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J Clin Invest. 2009 Sep;119(9):2464-74. doi: 10.1172/JCI38226.

Reemergence of antibiotic-resistant Staphylococcus aureus in the genomics era.

Author information

  • 1Laboratory of Human Bacterial Pathogenesis, Rocky Mountain Laboratories, National Institute of Allergy and Infectious Diseases, NIH, Hamilton, Montana 59840, USA. fdeleo@niaid.nih.gov

Abstract

Staphylococcus aureus is the leading cause of bacterial infections in developed countries and produces a wide spectrum of diseases, ranging from minor skin infections to fatal necrotizing pneumonia. Although S. aureus infections were historically treatable with common antibiotics, emergence of drug-resistant organisms is now a major concern. Methicillin-resistant S. aureus (MRSA) was endemic in hospitals by the late 1960s, but it appeared rapidly and unexpectedly in communities in the 1990s and is now prevalent worldwide. This Review focuses on progress made toward understanding the success of community-associated MRSA as a human pathogen, with an emphasis on genome-wide approaches and virulence determinants.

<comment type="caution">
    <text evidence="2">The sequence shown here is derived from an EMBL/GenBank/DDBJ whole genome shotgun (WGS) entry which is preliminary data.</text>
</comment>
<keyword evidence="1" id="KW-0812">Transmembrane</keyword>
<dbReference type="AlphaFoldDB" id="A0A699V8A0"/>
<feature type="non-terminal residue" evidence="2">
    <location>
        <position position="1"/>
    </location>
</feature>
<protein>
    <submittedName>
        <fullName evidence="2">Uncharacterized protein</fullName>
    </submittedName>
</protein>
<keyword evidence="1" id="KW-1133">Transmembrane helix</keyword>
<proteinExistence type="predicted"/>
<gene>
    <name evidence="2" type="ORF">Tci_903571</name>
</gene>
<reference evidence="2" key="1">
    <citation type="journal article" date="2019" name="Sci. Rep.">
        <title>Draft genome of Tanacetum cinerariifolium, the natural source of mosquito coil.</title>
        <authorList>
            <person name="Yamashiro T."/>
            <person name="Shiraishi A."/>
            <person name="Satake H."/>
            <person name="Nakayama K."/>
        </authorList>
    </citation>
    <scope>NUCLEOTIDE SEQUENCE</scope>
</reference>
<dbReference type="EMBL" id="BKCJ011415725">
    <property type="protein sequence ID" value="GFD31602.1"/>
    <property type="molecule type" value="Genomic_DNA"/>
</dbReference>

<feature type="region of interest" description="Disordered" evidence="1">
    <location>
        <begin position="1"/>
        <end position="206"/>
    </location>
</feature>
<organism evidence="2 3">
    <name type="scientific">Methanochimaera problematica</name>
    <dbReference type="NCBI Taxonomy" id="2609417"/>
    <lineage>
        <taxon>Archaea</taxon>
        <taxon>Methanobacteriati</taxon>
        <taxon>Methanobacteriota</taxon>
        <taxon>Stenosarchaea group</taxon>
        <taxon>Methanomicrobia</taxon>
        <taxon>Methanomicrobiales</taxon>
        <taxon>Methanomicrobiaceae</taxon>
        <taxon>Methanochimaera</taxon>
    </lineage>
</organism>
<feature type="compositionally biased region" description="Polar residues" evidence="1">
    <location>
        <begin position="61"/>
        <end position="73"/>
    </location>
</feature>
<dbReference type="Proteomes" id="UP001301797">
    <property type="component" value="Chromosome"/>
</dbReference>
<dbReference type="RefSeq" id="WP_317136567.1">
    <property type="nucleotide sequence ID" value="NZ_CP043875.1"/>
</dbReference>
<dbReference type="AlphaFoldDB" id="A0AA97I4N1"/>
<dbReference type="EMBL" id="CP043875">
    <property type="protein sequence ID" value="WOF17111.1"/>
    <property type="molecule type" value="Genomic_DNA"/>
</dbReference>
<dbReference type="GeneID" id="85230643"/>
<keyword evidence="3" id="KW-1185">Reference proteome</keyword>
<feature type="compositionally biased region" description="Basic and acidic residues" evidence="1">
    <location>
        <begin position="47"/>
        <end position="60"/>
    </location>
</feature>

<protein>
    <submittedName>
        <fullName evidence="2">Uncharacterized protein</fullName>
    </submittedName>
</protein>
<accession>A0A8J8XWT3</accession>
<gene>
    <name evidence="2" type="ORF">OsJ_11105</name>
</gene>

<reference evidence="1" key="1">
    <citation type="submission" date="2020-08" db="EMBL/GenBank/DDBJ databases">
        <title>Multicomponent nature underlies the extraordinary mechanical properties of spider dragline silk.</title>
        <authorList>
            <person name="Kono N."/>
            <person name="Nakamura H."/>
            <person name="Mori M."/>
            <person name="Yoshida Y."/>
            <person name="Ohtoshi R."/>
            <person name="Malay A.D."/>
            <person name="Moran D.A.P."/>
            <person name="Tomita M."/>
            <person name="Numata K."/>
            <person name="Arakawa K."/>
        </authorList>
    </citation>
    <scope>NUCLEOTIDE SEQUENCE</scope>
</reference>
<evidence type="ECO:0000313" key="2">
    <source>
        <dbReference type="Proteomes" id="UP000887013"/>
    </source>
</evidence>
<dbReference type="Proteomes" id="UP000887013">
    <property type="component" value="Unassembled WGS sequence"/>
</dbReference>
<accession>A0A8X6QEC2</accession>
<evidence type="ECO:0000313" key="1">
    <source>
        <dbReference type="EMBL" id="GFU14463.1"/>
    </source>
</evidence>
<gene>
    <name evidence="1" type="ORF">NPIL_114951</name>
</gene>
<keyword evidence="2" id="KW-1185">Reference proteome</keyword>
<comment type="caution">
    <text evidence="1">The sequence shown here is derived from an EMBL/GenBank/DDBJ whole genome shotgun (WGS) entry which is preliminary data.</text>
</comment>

PMID:
19729844
[PubMed - indexed for MEDLINE]
PMCID:
PMC2735934
Free PMC Article

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